Advancing The Applications of In vitro Metabolomics in Toxicology

  • Toxicology, the study of the adverse effects of chemicals and physical agents on living organisms, is a critical process in chemical and drug development. The low throughput, high costs, limited predictivity and ethical concerns related to traditional animal-based toxicity studies render them impractical to assess the growing number and complexity of both existing and new compounds and their formulations. These factors together with the increasing implementation of more demanding regulations, evidence the current need to develop innovative, reliable, cost effective and high throughput toxicological methods. The use of metabolomics in vitro presents the powerful combination of a human relevant system with a multiparametric approach that allows assessing multiple endpoints in a single biological sample. Applying metabolomics in a cell-based system offers an alternative to both, the ethical concerns and relevance of animal testing and the restraining nature of single endpoint evaluations characteristic of conventional toxicological in vitro assays. However, there are still challenges that hamper the expansion of metabolomics beyond a research tool to a feasible and implementable technology for toxicology assessment. The aim of this dissertation is to advance the applications of in vitro metabolomics in toxicology by addressing three major challenges that have limited its widespread implementation in the field. In chapter 2 the restrictive high cost and low throughput of in vitro metabolomics was addressed through the development, standardization and proof of concept of a high throughput targeted LC-MS/MS in vitro metabolomics platform for the characterization of hepatotoxicity. In chapter 3, the use of the developed in vitro metabolomics system was expanded beyond hazard identification, to its implementation for deriving dose- and time response metrics that were shown useful for Point of departure (PoD) estimations for human risk assessment. Finally, in chapter 4 in order to increase the reliance and confidence of using in vitro metabolomics data for risk assessment, the human relevance of the metabolomics in vitro assays was attempted to be improved by the implementation and evaluation of in vitro metabolomics in a hiPSCs-derived 3D liver organoid system. The work developed here demonstrates the suitable of in vitro metabolomics for mechanistic-based hazard identification and risk assessment. By advancing the applications of metabolomics in toxicology, this work has significantly contributed to the aim of toxicology of the 21st century for a human-relevant non-animal toxicological testing, supporting the toxicology task of protecting human health and the environment.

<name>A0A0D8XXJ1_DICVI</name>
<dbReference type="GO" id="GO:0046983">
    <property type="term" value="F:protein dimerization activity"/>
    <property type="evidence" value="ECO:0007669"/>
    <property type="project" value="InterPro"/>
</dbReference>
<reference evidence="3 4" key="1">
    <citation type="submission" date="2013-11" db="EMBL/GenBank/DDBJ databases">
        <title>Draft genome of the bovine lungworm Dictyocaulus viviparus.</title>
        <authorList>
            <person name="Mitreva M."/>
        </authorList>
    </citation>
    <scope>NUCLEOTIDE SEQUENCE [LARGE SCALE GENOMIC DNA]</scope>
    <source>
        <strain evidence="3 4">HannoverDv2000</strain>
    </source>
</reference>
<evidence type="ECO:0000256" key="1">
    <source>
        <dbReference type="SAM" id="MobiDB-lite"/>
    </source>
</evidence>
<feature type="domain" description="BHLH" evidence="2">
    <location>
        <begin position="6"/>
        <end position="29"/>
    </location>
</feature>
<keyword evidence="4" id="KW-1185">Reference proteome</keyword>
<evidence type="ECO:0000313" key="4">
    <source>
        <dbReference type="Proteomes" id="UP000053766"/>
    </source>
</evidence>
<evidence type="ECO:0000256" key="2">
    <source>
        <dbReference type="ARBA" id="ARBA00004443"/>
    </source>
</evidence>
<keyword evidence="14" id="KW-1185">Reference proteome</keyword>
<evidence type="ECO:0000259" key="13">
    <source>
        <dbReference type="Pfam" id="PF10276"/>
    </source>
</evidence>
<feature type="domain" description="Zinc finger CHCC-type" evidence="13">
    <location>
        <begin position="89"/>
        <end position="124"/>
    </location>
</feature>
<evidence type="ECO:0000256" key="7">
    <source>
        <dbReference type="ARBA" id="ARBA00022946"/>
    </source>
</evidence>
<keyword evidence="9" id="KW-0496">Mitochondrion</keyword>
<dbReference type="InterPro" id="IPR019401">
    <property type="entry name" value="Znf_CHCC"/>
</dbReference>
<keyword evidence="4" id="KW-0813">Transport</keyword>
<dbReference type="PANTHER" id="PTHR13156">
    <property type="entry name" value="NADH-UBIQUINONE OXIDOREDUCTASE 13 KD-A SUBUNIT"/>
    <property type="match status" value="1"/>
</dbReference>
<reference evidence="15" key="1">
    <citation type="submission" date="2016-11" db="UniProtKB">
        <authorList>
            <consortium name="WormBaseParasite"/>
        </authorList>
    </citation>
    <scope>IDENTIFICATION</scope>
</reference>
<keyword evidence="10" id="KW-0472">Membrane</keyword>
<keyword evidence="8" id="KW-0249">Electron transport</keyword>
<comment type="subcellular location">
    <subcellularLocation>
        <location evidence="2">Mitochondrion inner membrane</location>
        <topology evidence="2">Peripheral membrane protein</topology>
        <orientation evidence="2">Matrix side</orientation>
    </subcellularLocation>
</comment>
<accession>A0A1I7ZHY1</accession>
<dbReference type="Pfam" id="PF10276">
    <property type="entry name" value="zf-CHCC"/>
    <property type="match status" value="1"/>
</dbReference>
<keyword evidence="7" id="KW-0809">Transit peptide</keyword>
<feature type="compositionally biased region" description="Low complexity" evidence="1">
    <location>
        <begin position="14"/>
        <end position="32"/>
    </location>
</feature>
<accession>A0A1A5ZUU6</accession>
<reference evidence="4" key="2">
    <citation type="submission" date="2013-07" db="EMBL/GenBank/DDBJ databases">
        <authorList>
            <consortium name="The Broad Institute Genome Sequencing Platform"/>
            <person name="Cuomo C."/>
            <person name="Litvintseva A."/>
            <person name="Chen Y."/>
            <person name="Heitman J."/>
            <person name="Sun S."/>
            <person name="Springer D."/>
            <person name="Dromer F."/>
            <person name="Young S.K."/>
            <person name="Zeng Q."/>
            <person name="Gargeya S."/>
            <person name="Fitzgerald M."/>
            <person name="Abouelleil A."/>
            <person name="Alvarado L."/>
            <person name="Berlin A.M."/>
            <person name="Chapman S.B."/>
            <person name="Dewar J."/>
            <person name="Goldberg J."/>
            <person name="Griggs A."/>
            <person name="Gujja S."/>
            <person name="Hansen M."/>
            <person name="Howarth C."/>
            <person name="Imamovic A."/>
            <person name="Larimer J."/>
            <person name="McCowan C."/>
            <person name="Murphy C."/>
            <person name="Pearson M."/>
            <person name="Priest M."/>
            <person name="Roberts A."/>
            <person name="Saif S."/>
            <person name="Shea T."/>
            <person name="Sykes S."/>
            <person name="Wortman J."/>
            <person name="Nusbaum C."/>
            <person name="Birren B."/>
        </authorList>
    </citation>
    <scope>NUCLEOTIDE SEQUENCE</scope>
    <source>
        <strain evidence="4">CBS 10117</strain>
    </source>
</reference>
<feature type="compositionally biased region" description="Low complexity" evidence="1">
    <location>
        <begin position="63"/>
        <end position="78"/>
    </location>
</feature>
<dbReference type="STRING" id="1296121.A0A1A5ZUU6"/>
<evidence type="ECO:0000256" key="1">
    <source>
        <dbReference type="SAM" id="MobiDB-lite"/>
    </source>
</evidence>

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Author:Sabina Ramirez Hincapie
Advisor:Elke Richling
Document Type:Doctoral Thesis
Cumulative document:Yes
Language of publication:English
Publication Date:2023/10/20
Year of Publication:2023
Publishing Institute:Rheinland-Pfälzische Technische Universität Kaiserslautern-Landau
Granting Institute:Rheinland-Pfälzische Technische Universität Kaiserslautern-Landau
Acceptance Date of the Thesis:2023/09/14
Date of the Publication (Server):2023/10/24
Number of page:235
Faculties / Organisational entities:Kaiserslautern - Fachbereich Chemie
DDC-Cassification:5 Naturwissenschaften und Mathematik / 540 Chemie
MSC-Classification (mathematics):92-XX BIOLOGY AND OTHER NATURAL SCIENCES
Licence (German):Creative Commons 4.0 - Namensnennung, nicht kommerziell, keine Bearbeitung (CC BY-NC-ND 4.0)